Love found, love lost, love reclaimed and the role for self-compassion.


Movies only tell us half of the story when couple fall in love, then lose love and finally somehow reclaim love. In the movies there is usually some obvious logical explanation for each step. In real life it’s not so simple and usually the couples themselves don’t fully understand how their “dream lover” turns out to be “worst nightmare.” Couples typically convince themselves that the cause of the problem is sex, money, work, poor communication, extended family, etc; and to be sure in some situations this maybe the case. Certainly, this is the sort of explanation that is usually given in the movies; unfortunately this is not the whole truth.

We may glimpse at the truth if we start from our childhood or babyhood, when we learn from our caretakers a sense of safety and emotional availability in time of distress. It is this crucial interaction with our caregivers that organizes the experience of our inner state and this will stay with us for the rest of our lives. With positive experience from our caregivers, the inner state gives us sense of ourselves, teaches us how much we can count on others to keep us safe, we learn to accept ourselves as we are, without pretending to be someone we are not, just so we may receive their love and security. When there is an intense feeling we respond appropriately, we know when to get anxious, when to get angry and how to deal with our emotions. We know how to receive care and later how to give care.

However, our inner state goes wrong when there are repeated separations from our caregiver, prolonged stress, or traumatic experiences in our early beginnings. The young child then uses whatever defenses are available, including denial, dissociation, projection of emotions to others, and many other defenses designed to protect him or her from being overwhelmed by dangerous emotions. The emotions are particularly frightening and painful if there is no one present to understand or to give comfort. These defense circuits get stored in our subcortical region of the brain that is hidden from our consciousness and it gets triggered automatically in certain situations. The defense mechanism may show up as anxiety or acting out with a pathological anger. They usually cover hidden core emotions that are too primitive for words. Sometimes by triggering emotional arousal from the past person or situation and mixing it with the current person or current situation it becomes extremely confusing to understand how powerful emotions can be generated by trivial events. It does not mean we are crazy or we are abnormal, it just mean we were unlucky and our circumstances lay down circuits that do not serve us; but we can change them.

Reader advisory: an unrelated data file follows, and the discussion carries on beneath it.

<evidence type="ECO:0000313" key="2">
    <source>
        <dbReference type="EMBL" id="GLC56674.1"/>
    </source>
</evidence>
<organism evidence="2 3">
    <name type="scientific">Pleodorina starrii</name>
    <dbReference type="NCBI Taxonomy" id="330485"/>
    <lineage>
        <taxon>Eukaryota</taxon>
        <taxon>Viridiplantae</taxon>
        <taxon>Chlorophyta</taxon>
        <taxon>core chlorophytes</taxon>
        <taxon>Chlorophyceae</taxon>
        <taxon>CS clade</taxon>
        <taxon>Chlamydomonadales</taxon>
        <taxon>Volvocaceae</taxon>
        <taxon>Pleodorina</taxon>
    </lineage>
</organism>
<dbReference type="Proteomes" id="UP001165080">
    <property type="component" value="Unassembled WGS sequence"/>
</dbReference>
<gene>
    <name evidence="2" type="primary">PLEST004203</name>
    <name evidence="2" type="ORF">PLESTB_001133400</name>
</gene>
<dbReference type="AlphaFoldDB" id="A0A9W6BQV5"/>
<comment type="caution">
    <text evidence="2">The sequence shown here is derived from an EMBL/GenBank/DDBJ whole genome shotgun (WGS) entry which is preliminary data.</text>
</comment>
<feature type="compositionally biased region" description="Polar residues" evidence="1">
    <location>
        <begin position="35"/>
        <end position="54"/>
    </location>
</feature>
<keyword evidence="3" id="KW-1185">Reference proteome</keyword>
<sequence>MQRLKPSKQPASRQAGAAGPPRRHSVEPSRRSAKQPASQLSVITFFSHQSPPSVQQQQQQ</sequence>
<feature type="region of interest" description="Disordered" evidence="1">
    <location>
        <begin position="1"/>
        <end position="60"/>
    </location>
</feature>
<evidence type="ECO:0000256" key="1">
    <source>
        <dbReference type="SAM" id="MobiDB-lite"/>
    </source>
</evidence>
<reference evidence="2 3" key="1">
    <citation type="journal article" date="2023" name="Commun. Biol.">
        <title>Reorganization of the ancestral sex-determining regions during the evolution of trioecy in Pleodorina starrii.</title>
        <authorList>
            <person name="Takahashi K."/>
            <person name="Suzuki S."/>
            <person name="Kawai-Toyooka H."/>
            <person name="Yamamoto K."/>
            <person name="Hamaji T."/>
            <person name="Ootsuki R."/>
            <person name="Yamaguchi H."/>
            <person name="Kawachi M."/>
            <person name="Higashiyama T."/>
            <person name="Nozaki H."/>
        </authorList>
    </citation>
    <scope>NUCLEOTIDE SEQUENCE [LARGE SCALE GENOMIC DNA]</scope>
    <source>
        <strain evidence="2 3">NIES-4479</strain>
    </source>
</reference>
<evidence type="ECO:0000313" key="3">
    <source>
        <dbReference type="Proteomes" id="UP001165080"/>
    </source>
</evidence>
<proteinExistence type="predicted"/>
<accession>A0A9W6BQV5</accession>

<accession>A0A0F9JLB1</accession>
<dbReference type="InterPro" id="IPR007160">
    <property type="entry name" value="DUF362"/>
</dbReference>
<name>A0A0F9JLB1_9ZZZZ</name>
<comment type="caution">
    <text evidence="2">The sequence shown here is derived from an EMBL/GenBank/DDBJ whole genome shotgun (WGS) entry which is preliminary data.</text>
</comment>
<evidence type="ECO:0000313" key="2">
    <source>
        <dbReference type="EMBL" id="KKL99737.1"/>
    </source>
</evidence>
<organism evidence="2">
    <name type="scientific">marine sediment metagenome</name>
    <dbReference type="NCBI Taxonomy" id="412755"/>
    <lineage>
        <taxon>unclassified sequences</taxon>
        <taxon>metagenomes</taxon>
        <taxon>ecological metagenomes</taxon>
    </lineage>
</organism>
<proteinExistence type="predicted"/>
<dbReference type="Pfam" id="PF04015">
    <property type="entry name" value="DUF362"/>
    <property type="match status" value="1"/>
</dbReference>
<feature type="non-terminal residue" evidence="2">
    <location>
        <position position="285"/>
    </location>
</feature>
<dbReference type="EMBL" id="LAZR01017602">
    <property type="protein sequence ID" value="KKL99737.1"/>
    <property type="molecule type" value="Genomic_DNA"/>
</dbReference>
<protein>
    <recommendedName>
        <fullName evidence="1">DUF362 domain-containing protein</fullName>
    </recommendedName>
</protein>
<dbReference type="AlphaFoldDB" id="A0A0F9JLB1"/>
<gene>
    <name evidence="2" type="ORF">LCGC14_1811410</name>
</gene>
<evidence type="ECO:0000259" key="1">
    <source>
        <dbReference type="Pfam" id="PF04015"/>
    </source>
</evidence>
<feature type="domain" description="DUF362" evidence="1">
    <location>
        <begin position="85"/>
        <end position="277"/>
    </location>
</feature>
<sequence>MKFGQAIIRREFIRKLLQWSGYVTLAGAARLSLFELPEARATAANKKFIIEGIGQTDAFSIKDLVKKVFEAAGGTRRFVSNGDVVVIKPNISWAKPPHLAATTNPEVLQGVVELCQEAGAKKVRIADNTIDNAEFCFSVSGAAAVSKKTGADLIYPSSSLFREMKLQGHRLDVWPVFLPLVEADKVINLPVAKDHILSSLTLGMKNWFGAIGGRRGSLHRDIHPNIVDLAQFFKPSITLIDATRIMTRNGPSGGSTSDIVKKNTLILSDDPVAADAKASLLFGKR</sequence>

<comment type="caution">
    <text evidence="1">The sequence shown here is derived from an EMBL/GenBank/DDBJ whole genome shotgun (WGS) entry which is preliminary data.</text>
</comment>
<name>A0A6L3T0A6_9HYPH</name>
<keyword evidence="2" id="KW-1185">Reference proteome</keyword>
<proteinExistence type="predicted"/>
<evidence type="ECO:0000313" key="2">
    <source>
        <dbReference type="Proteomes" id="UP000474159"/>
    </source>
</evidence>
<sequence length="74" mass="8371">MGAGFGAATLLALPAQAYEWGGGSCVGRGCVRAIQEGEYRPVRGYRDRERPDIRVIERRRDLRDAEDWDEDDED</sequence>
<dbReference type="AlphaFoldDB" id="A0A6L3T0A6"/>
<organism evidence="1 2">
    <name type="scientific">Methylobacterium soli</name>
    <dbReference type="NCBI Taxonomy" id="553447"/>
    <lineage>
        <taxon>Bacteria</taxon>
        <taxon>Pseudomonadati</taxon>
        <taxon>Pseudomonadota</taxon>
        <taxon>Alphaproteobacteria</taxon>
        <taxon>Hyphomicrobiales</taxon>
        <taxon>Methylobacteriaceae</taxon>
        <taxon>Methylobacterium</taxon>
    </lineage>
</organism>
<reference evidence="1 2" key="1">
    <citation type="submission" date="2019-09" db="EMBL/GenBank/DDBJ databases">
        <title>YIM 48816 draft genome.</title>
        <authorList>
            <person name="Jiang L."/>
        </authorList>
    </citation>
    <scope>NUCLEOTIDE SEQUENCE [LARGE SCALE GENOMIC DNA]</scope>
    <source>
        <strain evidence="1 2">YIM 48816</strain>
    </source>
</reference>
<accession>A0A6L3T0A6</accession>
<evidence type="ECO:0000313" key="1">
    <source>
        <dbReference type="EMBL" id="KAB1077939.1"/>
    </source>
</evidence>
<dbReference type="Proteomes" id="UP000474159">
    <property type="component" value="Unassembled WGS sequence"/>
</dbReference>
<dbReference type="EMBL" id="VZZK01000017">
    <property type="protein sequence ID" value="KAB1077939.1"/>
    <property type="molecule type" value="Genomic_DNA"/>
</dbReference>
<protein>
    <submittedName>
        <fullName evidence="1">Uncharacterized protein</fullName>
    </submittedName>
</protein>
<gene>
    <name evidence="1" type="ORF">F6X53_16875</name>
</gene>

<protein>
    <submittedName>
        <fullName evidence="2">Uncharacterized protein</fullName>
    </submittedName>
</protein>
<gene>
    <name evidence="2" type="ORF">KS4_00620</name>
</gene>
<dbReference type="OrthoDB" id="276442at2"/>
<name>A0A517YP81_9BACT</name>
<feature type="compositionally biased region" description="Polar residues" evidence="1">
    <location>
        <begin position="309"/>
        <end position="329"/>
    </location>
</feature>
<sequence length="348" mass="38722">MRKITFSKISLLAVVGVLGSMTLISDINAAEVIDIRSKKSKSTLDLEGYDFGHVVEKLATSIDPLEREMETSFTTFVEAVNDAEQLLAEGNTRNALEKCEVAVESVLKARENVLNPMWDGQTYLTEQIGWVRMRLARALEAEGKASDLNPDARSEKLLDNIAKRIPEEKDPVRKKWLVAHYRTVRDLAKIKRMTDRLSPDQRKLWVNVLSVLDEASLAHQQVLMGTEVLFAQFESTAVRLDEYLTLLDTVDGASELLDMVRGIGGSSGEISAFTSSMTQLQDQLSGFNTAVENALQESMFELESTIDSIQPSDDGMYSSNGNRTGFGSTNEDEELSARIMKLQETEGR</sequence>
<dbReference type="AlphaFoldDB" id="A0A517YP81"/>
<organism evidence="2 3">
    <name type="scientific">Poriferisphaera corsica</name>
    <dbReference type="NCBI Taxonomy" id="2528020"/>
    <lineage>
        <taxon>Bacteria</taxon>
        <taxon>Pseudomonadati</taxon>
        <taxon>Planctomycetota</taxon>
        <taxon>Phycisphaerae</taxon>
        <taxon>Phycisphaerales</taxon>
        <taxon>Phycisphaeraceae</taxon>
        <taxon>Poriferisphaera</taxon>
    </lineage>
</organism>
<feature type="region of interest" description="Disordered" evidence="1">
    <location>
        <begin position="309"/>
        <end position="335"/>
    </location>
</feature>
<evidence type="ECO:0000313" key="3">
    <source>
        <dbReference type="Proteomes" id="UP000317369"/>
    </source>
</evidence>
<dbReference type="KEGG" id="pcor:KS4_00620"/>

Couples generally seek therapy when they are caught in repetitive, bewildering, painful patterns of highly emotional interaction. They both have a narrative explanation of the problems between them each viewing the problem as lying within the other. Yet, as they describe their dissatisfaction and discomfort in the relationship, their account often reflects self- blame and inadequacy. When pressed to clarify, a partner may express numbness, bodily pain, or vague feeling of something wrong or may simply walk away from the interaction.


This cycle can be broken and YES there is hope of turning from intimate enemies to intimate lovers.  There are studies indicating that with help, relationship can change from an insecure to secure attachment.  So even if we missed out in our childhood there is hope in our adulthood with proper help. Start with simple self-compassion and self-forgiveness. Remember, most of this is not under our control. It takes a millisecond for the subcortical process to merge past and the present emotional reactions, giving rise to intense feeling that influences reasoning and decision-making ability.

The goal is to contain the feelings rather than try to get rid of them or defend in ways that elicit destructive reactions. With the therapist’s help, partners can learn (1) to ask themselves if their perceptions are accurate for the present situation; (2) to take time out when emotions are overwhelming; (3) to question whether their behavior is getting them what they want; (4) to honor/ understand the meaning of what is happening in terms of terms of what happened in the past; and (5) to try out new ways of responding.


The Healing Power of Emotion, Edited by Diana Fosha, Daniel J. Siegel and Marion F. Solomon

Sexuality Is The Deepest And Most Primal Impulse

“Our sexuality is the deepest and most primal impulse we possess. Repressed, it drains our vital energies and weakens all our faculties of mind and body. Fulfilled, it becomes a great creative and regenerative force. Sexual liberation does not lie in mastering techniques which see our bodies as pleasure mechanisms, but in the realization that our bodies are holy and that sexual relationships are sharing of the divine energy that animates the universe.”


” The entire social and cultural game of antisexual, ‘ spirit against flesh’ education is so monstrous , so opposed to incarnate human happiness and human responsibility, as well as the ultimate transcendental sacrifice of the individual body-mind through moral and spiritual processes, that it must be considered the primary social and even philosophical issue of our time.”